Houston Methodist. Leading Medicine

Hand FAQ

Question:

I've been going through a series of tests trying to figure out why I have numbness and tingling in my hands at night. They don't think I have carpal tunnel syndrome, but they aren't sure what it is yet. Why is this so hard to nail down?

Answer:

Numbness and tingling in the fingers and hands from an unknown cause is often a signal that the sensory nerve to that area is being pinched or compressed. The condition is referred to as a compressive neuropathy. Nerve injury or damage of this type can occur as a result of trauma - the nerve gets pinched (compressed), crushed, cut, or stretched. Chronic nerve compression can also develop as a result of degenerative conditions or health problems like diabetes and chronic alcohol abuse that lead to nerve damage. Diagnosis and treatment of compressive neuropathies have presented quite a challenge to physicians. The best treatment is always one that provides a cure for the problem. But what we understand about how nerves function and what's happening biologically at the cellular level in these injuries is very limited right now. In fact, we only really have theories and models of what scientists think is going on to use when planning treatment. Part of the problem is that there are so many different parts to the nerve that could be affected. For example, there's the lining around the nerve and the connective tissue between the lining and the nerve. There are individual nerve cells that could be damaged. The nerve can be injured anywhere from where it connects to the spinal cord all the way down to where the nerve integrates with the skin or muscle it communicates with. Treatment and prognosis vary depending on which part of the nerve is damaged and how severe is the damage. But it's not like a cut on the finger that can be seen and a bandaid applied. You can't see the nerves. They can't be X-rayed. So how does the physician diagnose the problem? Well, first the patient's history and symptoms help identify which nerve is affected. Sensory or motor changes (or both) provide helpful information. Then a series of tests are applied. Some of these are simple nerve tests performed by the physician. Others are more technical involving nerve and muscle testing. The test results help point to which nerves are affected and the specific area of the nerve. It's really more of a process of elimination and deductive reasoning than a quick aha! Minal Tapadia, JD, MA, et al. Compressive Neuropathies of the Upper Extremity: Update on Pathophysiology, Classification, and Electrodiagnostic Findings. In Journal of Hand Surgery. April 2010. Vol. 35-A. No. 4. Pp. 668-677.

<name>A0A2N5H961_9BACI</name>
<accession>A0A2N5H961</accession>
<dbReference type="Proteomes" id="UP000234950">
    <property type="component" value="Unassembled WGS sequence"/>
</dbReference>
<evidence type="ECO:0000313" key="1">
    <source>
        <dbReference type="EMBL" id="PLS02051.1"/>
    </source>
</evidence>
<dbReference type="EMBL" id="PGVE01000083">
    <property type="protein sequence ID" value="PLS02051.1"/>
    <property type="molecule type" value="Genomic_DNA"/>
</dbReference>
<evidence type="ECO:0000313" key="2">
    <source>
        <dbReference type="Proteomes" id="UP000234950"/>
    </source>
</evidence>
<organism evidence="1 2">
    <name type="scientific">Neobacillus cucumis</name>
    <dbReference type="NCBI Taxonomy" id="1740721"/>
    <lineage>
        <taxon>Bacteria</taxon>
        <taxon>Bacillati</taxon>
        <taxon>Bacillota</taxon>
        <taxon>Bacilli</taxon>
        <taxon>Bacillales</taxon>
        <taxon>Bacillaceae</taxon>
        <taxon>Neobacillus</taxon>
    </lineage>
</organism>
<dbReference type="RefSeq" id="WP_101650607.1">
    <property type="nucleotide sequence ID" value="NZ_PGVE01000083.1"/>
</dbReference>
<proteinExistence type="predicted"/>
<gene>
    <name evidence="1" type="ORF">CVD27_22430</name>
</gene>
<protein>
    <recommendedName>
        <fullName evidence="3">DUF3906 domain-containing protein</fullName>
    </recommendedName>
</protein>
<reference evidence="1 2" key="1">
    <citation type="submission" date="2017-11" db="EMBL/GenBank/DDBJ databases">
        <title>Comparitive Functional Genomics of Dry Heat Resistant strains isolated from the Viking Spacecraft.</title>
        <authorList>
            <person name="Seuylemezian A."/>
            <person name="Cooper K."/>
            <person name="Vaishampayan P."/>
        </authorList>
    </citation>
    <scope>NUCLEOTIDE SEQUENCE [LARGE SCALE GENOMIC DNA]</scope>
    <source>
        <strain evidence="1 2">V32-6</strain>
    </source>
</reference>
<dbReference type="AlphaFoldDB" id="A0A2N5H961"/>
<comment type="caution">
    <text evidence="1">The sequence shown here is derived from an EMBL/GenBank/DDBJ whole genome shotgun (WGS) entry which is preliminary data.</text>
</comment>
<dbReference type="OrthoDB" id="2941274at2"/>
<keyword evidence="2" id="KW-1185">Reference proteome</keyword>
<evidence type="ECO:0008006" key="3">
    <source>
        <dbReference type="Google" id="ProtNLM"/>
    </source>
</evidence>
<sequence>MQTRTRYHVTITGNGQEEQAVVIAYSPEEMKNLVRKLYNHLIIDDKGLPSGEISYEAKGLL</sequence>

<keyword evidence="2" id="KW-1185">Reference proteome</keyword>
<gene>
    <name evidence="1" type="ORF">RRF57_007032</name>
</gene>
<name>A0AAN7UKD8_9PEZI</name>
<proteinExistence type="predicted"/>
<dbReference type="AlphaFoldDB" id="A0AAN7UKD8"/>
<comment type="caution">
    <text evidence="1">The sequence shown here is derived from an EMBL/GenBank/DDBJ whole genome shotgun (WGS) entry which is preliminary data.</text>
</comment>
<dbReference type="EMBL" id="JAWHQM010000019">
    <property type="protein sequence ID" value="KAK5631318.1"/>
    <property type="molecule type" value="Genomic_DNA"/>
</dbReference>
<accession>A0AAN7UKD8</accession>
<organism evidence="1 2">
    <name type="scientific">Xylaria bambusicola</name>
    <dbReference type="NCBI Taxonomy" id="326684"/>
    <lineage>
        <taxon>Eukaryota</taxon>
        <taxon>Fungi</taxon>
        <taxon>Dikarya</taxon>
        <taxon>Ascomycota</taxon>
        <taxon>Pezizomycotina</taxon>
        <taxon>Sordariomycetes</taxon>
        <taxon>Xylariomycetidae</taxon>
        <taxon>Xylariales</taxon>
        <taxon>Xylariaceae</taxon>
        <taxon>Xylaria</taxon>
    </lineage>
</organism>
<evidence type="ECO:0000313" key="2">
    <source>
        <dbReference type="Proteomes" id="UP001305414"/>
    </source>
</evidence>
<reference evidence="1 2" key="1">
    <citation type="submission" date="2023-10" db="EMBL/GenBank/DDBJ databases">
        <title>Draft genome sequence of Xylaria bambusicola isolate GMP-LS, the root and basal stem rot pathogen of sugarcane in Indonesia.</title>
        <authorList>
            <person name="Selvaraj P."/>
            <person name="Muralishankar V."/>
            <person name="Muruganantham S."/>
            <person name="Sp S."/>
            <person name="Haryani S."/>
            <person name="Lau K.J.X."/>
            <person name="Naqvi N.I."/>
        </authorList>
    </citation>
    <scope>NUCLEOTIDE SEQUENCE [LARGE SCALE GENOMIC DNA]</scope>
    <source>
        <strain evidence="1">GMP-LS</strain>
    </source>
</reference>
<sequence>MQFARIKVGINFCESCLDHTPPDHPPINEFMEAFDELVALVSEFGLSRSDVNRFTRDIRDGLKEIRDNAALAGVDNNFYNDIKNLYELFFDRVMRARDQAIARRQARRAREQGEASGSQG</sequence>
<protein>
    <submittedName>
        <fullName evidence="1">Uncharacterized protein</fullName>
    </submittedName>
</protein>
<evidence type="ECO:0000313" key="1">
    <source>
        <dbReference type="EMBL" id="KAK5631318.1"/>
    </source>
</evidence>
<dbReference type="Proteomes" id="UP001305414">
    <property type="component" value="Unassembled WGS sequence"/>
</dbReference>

*Disclaimer:* The information contained herein is compiled from a variety of sources. It may not be complete or timely. It does not cover all diseases, physical conditions, ailments or treatments. The information should NOT be used in place of visit with your healthcare provider, nor should you disregard the advice of your health care provider because of any information you read in this topic.
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